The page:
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Everything you need to know about CBG

Everything you need to know about CBG

Cannabigerol, more commonly known as CBG, is one of the more than 120 cannabinoid compounds found within the cannabis plant that has quickly piqued the interest of investors, scientists and medical professionals with its promise to revolutionise modern medicine.

CBG might be the new kid on the block in the cannabinoid industry but it is, quite literally, the mother of CBD and THC, with both CBD and THC initially starting out as CBG. In fact, CBG is the first cannabinoid that develops in the cannabis plant and is found in low concentrations (usually less than 1%) in most cannabis strains, which is why it is sometimes referred to as the “stem cell” of cannabinoids.

As tiny as it may be, we wouldn’t have CBD or THC without CBG so it really is an essential cannabinoid. From its potential pharmacological benefits to why it is set to supplant CBD, here we round up everything you need to know about the next big thing in cannabinoids.

CBG is not the same as CBD

While CBG and CBD are alike in that they are both non-psychoactive cannabinoids and have similar-sounding names, there are a number of crucial differences that makes them behave in very different ways.

For a start, CBG and CBD are different compounds within the cannabis plant and have very different molecular structures. This affects how they bind with the brain’s two cannabinoid receptors: CB1 receptors, which are primarily in the brain and nervous system, and CB2 receptors, which are more prevalent in the immune system. CB1 and CB2 receptors control neuro-hormones, which can affect your mood, pain response and appetite.

CBD mostly interacts with the endocannabinoid system on an indirect basis, while CBG interacts directly with the brain’s receptors. This means CBG and CBD have varying effects on the body. For example, early studies have shown that CBG can help to stimulate appetite but CBD does not, while other preliminary research shows CBG might be useful in treating multiple medical conditions that CBD does not.

Essentially, CBG’s ability to interact directly with our cannabinoid receptors makes it more effective than CBD.

Another key difference is what happens to CBG and CBD during the cannabis plant’s lifecycle. CBG is only present in small quantities in a cannabis plant’s early growth cycle, while abundant amounts of CBD are found in the plant throughout its growth cycle.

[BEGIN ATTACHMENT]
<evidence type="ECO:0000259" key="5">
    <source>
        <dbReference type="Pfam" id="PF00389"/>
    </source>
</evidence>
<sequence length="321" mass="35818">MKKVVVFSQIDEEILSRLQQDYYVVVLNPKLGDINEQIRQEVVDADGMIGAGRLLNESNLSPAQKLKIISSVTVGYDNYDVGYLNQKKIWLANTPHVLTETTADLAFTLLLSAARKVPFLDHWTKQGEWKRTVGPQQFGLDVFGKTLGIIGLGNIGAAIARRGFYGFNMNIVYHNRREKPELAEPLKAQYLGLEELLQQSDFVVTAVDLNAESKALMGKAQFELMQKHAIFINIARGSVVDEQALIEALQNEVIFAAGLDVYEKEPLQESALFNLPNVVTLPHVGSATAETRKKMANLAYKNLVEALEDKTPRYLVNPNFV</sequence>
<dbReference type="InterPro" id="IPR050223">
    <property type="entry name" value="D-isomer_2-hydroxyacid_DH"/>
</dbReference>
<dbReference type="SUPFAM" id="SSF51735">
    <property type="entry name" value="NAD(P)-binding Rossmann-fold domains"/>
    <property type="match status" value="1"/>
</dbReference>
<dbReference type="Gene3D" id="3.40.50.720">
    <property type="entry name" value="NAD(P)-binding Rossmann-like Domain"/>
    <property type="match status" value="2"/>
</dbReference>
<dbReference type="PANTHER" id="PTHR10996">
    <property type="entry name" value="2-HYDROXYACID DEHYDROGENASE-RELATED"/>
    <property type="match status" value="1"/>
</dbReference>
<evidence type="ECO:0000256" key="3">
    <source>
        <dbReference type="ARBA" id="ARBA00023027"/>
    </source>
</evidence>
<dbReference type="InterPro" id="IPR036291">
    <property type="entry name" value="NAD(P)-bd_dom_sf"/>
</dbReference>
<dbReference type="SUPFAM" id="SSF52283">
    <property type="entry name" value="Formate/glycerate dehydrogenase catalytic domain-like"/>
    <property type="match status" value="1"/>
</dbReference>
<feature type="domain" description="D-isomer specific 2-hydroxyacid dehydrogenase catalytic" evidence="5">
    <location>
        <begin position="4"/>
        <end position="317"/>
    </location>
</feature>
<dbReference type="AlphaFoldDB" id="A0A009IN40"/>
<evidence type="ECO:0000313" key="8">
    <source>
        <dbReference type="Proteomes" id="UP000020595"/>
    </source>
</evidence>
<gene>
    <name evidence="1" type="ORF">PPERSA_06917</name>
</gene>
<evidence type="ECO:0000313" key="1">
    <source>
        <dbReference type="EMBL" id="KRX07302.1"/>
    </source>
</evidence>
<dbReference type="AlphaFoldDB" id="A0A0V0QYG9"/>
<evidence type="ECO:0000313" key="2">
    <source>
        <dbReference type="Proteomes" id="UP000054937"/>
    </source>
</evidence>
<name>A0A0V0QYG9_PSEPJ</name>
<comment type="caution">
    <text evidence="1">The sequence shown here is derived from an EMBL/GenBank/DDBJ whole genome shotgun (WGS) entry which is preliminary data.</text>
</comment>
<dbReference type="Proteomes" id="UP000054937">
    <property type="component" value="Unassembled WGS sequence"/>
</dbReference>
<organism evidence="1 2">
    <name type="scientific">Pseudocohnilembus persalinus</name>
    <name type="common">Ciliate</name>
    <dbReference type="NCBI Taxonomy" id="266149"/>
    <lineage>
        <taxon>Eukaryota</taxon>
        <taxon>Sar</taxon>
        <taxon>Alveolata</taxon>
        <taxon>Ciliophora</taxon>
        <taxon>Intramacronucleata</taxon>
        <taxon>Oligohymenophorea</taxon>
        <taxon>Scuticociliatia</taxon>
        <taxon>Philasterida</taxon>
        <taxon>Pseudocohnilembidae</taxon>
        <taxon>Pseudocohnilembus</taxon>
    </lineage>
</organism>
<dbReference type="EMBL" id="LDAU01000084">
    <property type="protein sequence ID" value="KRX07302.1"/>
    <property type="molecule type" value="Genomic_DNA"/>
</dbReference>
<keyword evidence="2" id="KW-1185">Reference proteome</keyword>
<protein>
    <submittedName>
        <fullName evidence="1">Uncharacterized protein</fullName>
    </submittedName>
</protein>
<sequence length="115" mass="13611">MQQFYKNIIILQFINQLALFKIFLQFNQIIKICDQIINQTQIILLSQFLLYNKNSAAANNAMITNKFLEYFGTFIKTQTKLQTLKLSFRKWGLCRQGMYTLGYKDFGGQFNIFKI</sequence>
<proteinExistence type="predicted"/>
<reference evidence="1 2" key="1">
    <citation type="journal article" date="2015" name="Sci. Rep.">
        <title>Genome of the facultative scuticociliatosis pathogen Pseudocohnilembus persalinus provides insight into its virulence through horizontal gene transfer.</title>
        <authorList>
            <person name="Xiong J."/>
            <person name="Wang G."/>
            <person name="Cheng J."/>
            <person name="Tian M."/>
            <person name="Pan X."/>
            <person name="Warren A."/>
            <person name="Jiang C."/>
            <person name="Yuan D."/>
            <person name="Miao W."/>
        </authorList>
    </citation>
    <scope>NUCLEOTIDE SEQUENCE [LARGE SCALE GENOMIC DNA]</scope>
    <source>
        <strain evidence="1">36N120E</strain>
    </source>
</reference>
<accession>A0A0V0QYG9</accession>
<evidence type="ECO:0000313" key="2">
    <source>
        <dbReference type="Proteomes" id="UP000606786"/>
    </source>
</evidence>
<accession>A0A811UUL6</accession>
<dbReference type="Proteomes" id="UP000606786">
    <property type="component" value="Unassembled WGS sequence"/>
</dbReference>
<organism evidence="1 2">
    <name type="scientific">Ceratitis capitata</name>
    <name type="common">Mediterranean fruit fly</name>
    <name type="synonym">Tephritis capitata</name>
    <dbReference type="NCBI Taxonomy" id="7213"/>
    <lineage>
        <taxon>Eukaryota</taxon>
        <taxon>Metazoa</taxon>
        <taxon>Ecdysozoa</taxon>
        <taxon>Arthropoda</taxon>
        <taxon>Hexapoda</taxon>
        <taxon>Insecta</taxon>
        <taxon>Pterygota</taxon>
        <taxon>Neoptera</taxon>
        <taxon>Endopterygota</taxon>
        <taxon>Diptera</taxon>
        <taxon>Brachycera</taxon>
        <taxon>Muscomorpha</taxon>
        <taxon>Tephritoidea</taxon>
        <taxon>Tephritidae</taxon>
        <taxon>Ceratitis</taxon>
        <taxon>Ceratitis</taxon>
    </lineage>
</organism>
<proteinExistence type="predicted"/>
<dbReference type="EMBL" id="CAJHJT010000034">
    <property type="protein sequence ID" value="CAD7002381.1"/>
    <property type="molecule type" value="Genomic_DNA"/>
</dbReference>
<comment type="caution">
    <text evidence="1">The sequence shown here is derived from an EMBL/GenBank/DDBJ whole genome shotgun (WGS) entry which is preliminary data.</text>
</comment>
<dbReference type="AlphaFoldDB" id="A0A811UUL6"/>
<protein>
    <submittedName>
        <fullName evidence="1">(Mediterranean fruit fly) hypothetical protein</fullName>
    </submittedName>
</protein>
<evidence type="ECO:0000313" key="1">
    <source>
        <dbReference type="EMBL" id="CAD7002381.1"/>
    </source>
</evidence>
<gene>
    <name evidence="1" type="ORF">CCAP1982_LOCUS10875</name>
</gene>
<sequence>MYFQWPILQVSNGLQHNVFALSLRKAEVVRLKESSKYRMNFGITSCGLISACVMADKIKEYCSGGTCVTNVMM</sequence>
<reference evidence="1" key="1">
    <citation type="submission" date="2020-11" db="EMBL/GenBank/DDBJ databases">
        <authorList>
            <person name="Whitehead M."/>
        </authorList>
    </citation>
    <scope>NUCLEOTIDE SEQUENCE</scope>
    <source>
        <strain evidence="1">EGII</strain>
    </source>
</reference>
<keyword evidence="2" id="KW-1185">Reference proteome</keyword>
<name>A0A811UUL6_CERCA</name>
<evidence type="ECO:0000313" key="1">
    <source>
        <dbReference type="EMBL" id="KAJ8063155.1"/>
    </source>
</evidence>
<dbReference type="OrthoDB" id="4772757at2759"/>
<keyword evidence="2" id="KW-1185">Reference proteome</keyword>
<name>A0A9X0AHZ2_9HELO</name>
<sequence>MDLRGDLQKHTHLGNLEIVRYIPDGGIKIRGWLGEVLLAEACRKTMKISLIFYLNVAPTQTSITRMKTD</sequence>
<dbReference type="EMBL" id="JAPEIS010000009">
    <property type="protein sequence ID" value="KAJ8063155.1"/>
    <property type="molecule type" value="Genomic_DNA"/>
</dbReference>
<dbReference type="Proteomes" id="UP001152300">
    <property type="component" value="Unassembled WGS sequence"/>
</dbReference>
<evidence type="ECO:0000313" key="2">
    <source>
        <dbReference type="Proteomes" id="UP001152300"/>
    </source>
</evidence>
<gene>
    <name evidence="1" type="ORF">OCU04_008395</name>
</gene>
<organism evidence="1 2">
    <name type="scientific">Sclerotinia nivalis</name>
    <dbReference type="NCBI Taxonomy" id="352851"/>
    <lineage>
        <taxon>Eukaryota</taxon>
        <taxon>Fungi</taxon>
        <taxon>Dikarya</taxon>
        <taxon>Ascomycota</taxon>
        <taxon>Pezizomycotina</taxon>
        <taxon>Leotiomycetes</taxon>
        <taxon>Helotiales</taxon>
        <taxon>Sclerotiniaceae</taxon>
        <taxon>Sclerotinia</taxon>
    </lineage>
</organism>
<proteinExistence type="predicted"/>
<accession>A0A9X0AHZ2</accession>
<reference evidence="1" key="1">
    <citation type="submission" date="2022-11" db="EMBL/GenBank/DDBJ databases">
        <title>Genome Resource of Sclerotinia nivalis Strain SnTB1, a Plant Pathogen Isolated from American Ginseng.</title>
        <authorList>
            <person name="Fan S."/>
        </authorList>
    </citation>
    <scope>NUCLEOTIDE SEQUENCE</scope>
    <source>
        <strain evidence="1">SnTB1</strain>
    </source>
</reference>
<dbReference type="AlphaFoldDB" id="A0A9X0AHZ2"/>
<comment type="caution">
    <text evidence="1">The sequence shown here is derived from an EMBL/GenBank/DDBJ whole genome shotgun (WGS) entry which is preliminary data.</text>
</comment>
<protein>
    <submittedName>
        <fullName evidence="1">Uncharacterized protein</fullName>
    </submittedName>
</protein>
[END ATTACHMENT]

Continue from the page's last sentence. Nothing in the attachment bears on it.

As the cannabis plant matures, CBG concentrations reduce but CBD concentrations increase. This is why CBG needs to be harvested at an earlier stage in order to produce oil. Additionally, CBG converts into other cannabinoids but CBD does not.

CBG has a growing number of potential medical benefits

While research into CBG is still in its nascency, this tiny cannabis compound is showing promising signs that it has a wide range of potentially life-changing medical and therapeutic benefits.

CBG has been found to have antibiotic and anti-inflammatory properties that could treat a number of infections and kill drug-resistant bacteria such as MRSA, while other studies have shown CBG may block receptors that support cancer cell growth, meaning it could help to reduce the growth of cancer cells and other tumours.

Medical cannabis has been used to treat glaucoma for some years but it is the CBG compound that is now thought to be responsible for reducing intraocular eye pressure.

CBG has been shown to protect neurons in mice with Huntington’s disease, which means CBG may also be able to treat other neurodegenerative conditions such as Parkinson’s disease and multiple sclerosis.

Another study found CBG is better than its counterparts in preventing muscle contractions, which could be very useful in helping to treat bladder problems, while its anti-inflammatory properties have also been shown to treat inflammatory bowel disease and skin conditions such as psoriasis.

CBG has appetite-stimulating properties that could be used to help treat people with eating disorders and conditions such as cancer and HIV.

It doesn’t stop there. CBG is also showing early signs of promise that it could be much more effective than CBD in treating symptoms of various mental health illnesses. CBG’s ability to block serotonin receptors could have anti-depressant effects, while its ability to inhibit the brain’s uptake of an amino acid called GABA could help to reduce anxiety and muscle tension.

While there has been some stigma around investing in research related to the medicinal use of cannabis, the growing medicinal and therapeutic benefits of cannabinoids like CBG are certainly helping to quash that stigma.

CBG is one of the most expensive and difficult cannabinoids to produce

Because most cannabis plants contain less than 1% of CBG, it takes thousands of pounds of biomass to create small amounts of CBG isolate. Compare this with CBD, which makes up around 20% of cannabis crops, and you would need 20 times the amount of biomass to get the same amount of CBG.